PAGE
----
Friday, 5 October 2018

Cluny looms

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My 2015 Cluny tatting series had links to many different types of Cluny looms. I have since come across a couple more that are listed here. ( I'm too scared of updating my post for fear it may jump from 2015 to 2018! Blogger as already messed up the September postings!) But this post is the result of what Jean Gordon sent me recently.

Shoebox Lid cut into a Cluny loom by Jean Gordon
Based on my Cluny tatting pictorials, Jean started learning on a card loom. However the card loom didn’t work for her when it came time to close the tally. Weaving went fine, but she had difficulty with the shed and removing the top loop from the loom. So she came up with the idea of a shoe box lid. Box looms are common and many have made them at home. What I like particularly about Jean’s loom is that
  1. it is shallow, not deep and bulky like the shoe box, making storage a non-issue; and
  2. she cut slits into the lid which acts as a built-in shed – no knobs or pins, and so on! 
Jean's Cluny tatting on a card loom
Notice how the slits are in the same place in both the flat card loom & the lid loom?

Handy Hands' Ultimate Cluny Loom
(image from pinterest)
I also came across the Ultimate Cluny Loom from Handy Hands. The name is justified because the loom can be worked by right and left handers by simply flipping it. Markings on both surfaces are easy to follow. Tamie has uploaded a video here about this product for Georgia’s Advanced Online Tatting Class.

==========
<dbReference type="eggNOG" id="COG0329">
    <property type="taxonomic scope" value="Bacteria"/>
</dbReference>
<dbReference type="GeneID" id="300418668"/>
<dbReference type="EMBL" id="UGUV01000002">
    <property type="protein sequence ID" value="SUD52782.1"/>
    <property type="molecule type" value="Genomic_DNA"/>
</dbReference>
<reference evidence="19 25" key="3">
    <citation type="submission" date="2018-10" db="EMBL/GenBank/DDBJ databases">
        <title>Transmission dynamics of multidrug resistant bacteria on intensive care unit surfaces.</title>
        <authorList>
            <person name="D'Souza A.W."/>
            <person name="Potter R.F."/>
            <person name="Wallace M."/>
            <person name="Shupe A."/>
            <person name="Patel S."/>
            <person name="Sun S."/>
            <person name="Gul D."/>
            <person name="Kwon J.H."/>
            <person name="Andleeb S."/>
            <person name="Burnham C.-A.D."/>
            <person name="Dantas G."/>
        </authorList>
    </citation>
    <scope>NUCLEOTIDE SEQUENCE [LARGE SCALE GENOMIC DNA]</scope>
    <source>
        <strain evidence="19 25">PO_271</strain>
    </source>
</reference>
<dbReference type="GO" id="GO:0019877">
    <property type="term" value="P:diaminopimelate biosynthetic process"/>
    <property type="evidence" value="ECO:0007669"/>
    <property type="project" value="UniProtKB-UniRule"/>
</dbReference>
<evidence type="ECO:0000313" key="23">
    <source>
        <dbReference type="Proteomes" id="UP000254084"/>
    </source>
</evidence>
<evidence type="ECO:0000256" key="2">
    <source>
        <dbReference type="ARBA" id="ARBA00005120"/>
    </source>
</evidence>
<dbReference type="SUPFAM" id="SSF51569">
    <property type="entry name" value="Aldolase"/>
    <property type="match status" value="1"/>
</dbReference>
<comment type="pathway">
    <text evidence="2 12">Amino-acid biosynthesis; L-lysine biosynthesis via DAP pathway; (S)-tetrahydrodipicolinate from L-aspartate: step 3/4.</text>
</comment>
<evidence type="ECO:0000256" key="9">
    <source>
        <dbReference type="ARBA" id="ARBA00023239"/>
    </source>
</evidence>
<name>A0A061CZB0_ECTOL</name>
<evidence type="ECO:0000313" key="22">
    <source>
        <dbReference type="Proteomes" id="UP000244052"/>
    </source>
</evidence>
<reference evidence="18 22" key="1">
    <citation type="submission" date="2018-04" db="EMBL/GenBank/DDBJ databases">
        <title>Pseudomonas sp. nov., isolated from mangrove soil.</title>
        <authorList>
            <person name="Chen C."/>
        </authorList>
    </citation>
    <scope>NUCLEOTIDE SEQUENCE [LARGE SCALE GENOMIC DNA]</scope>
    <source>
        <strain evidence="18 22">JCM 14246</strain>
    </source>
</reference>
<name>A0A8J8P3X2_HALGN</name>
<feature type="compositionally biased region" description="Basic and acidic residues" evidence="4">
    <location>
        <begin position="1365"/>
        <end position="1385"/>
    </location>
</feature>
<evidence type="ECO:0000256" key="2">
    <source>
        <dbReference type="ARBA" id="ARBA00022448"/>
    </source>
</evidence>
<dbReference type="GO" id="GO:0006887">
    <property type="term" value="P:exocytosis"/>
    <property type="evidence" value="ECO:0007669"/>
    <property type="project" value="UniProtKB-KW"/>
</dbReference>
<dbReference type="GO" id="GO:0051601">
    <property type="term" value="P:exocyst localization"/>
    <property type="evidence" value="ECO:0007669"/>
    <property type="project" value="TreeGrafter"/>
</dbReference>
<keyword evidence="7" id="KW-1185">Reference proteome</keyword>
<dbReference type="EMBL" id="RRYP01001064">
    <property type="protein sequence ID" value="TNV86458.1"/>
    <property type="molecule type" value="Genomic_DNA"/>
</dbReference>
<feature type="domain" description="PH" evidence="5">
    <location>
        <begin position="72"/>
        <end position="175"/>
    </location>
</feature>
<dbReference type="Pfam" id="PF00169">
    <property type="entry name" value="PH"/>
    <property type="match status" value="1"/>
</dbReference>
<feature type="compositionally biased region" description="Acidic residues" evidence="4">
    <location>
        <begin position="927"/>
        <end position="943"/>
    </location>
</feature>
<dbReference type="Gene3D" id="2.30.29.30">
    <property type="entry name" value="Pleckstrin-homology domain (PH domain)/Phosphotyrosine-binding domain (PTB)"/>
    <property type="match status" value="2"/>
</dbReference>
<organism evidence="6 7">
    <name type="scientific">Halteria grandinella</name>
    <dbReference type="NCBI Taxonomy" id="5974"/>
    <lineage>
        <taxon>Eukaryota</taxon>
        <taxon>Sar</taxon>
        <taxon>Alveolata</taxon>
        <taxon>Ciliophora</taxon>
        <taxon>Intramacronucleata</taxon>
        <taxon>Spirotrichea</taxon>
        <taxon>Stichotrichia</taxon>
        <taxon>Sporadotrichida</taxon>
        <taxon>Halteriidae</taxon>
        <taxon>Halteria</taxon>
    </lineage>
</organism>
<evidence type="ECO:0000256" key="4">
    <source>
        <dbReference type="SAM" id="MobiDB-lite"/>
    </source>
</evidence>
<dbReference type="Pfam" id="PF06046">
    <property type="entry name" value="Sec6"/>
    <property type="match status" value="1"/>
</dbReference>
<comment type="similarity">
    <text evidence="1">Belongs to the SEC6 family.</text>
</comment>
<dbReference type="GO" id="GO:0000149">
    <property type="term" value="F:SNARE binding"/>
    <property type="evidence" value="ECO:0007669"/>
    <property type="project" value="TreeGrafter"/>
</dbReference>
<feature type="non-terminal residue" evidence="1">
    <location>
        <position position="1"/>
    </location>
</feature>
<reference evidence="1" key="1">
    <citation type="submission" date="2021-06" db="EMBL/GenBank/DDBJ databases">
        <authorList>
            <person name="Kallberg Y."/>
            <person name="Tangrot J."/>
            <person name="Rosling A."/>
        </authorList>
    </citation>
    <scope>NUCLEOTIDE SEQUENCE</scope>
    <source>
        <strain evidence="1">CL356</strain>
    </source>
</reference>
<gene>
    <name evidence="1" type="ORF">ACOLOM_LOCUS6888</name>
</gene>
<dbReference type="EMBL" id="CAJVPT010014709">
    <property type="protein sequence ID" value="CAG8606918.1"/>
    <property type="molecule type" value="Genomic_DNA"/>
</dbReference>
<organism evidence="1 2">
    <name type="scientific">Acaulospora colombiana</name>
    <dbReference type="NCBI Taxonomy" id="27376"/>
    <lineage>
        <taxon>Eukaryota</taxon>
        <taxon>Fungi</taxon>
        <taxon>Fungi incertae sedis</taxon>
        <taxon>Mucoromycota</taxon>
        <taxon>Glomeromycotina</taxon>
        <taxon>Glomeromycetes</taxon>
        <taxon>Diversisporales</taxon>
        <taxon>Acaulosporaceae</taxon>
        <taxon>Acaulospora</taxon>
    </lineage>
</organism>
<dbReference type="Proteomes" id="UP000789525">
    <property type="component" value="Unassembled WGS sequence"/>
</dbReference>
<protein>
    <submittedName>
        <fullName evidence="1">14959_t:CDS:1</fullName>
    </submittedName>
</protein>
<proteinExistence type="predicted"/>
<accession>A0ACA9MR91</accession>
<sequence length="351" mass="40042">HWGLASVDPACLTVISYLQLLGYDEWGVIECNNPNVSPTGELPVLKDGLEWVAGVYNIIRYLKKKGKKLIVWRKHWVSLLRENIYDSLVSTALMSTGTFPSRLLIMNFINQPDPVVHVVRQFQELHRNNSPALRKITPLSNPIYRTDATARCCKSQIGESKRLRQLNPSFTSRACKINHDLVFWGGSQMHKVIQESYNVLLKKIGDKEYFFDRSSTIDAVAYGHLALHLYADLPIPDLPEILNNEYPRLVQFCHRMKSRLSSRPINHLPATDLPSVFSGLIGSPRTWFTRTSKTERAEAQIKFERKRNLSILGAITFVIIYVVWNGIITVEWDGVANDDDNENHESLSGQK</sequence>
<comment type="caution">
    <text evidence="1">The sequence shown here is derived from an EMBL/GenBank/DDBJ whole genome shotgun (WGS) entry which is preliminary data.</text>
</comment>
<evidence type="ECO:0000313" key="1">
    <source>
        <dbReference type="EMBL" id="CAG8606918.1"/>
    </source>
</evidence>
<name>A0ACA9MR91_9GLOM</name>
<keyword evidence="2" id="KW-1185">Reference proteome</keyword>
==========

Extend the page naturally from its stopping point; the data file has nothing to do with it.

Last but not least is Tim Kaylor’s 3D printed loom – his own original design! He was kind enough to offer to send me one when he first made them.

Meanwhile I’m getting ready to post the next pictorial showing 3-coloured Cluny leaves. And I need to start on that butterfly pattern – converting it into Cluny wings! Tons of tatting and blogging looming ahead :-D


  1. I usually use my fingers. Completely portable and there's no need for storage. :D There is a difference in my Cluny tallies depending on whether I use my fingers or whether I use a loom. One way they're short and fat, the other way they're long and thin. :) Since I carry tatting with me all the time, using my fingers makes it easier - nothing extra to carry if the 'current' pattern uses Cluny tallies.

  2. Yea me too I use fingers and posted a video on a slightly different way to weave that is easier on my hands, but I can see where you may need to start with a board I did do this.

  3. Stephanie, I can see you wiggling your fingers at me - "where I go, my fingers go" ;-P Best possible tool!

    But there are tatters who cannot use their fingers for various reasons. Which is why I like to share the many options available. We never know which one may work for the individual.
    In my list of looms, there are links to the hand/finger loom as well, not merely artificial looms.

    Have a great weekend, Steph, Jane & Carollyn :-)))

    1. I don't know where I've seen it, but SOMEWHERE out there online is a picture of someone using the arm of an upholstered chair as a loom. Her threads are pinned to the chair arm, and she's holding the Cluny tally with her left hand and weaving with the shuttle in her right hand. Wish I knew where to find it. You'd love to have that one on your list, too, I'm sure. :)

    2. I seem to recall it too, Stephanie! Perhaps it is already there in my list? If not, here I go hunting ;-P